Mainland China (The People’s Republic of China – PRC) insists it owns Taiwan. Taiwan says it is an independent nation. The PRC finds this embarrassing. The PRC does not like to be embarrassed.
Communist China has claimed Taiwan since 1949, when the Kuomintang began governing the island after the fall of Japan in 1945. Nearly ninety years have passed. Why should anything change now?
The answer is fourfold. First, there is considerable and under-reported unrest in China. The PRC’s ongoing mistreatment of the Uighurs and other ethnic and cultural minorities, its mishandling and continuing obfuscation of the COVID crisis, the severe financial fallout of that mishandling, jealousy amongst ordinary citizens of the greater individual wealth and comfort of people in Hong Kong and Taiwan, and ongoing restrictive rules on movement and social interaction, are leading to increasing dissatisfaction with the central government. The PRC needs a distraction, preferably one which will give it a victory and restore confidence in the party and the state.
Secondly, the USA, which is the only country which could help Taiwan withstand an attempted invasion by the PRC, is weaker, both materially and in resolve, than at any time since the Second World War. The US economy has been damaged almost as badly as that of China. It has weak and equivocating executive leadership. US armed forces have been seriously depleted by the disastrous withdrawal from Afghanistan, the transfer of billions of dollars worth of military hardware to Ukraine, and their own woke agenda-distracted and battle-inexperienced senior officers.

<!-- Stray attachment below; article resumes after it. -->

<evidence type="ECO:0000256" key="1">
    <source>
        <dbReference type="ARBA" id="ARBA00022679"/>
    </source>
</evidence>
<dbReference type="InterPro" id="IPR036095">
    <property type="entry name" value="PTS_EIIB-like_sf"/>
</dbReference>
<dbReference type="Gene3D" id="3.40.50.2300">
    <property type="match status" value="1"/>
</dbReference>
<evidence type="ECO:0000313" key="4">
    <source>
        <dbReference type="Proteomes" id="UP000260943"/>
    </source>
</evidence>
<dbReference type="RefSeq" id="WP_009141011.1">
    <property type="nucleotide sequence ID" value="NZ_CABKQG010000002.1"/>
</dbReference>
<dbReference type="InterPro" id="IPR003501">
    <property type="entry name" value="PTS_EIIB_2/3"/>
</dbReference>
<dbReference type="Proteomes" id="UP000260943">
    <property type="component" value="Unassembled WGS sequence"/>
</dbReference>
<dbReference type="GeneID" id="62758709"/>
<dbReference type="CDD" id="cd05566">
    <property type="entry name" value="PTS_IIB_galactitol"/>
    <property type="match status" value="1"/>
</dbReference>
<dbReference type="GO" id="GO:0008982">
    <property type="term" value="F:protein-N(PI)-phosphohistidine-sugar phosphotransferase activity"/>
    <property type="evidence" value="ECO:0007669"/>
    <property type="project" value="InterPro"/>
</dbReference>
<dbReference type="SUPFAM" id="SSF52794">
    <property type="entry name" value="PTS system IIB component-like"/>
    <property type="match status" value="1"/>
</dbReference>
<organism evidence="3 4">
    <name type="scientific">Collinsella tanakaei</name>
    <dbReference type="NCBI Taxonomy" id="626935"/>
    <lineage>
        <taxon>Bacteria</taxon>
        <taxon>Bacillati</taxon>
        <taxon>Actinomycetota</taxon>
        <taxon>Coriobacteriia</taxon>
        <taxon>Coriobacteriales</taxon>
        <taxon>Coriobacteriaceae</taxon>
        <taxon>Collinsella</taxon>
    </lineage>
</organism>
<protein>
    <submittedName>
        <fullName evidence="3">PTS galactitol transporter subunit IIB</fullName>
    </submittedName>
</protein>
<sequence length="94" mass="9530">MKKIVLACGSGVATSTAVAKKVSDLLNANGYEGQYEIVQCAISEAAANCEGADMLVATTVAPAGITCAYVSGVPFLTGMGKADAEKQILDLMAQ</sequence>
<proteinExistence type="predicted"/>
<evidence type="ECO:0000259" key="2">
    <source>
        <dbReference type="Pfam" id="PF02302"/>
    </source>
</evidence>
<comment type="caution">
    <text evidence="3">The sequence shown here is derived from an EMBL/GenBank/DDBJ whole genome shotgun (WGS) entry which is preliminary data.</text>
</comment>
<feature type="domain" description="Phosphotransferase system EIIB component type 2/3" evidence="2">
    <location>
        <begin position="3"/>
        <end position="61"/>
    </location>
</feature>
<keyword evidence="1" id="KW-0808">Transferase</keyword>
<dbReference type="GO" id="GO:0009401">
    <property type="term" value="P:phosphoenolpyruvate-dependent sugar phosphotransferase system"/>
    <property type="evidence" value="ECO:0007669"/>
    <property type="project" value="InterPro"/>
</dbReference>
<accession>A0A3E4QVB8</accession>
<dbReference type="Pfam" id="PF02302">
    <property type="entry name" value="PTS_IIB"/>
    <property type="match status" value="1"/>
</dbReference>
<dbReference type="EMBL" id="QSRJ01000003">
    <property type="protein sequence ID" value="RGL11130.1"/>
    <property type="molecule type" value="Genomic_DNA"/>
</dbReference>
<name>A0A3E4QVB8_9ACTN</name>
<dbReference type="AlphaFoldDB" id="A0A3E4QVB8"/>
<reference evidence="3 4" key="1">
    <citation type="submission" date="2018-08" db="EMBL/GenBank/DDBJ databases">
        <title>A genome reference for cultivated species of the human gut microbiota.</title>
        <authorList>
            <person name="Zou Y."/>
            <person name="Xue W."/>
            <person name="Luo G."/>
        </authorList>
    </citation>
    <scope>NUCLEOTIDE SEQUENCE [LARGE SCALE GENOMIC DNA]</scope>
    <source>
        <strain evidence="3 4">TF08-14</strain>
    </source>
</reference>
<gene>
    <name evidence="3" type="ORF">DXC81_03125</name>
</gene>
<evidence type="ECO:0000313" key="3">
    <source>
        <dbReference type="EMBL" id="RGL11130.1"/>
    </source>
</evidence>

Thirdly, US leadership and the US public have deeply entangled trade ties with the PRC. Far more so than with Russia, for example. For a number of reasons, including its abandonment of energy independence and local manufacturing, the US is dependent on China for a large proportion of its consumer products.
Finally, the US, along with much of the Western world, is worried about the ongoing conflict in Ukraine, and the severe decline in the relationship between the US and Russia. There is a sense that “We can beat China. We can beat Russia. But we can’t beat both.” Entry into another major conflict in East Asia, even if coming to the aid of a friend, would be deeply unpopular and deeply alarming to large sections of US society.
The PRC leadership knows all this. It has also heard President Biden’s assurances that the US would (probably) come to the aid of Taiwan. And it knows that even if the US were willing to help, by the time US forces got there, the PRC would be in effective control, and that any attempt to remove them would be massively destructive of lives and infrastructure.
Communist China is not worried. We should be.
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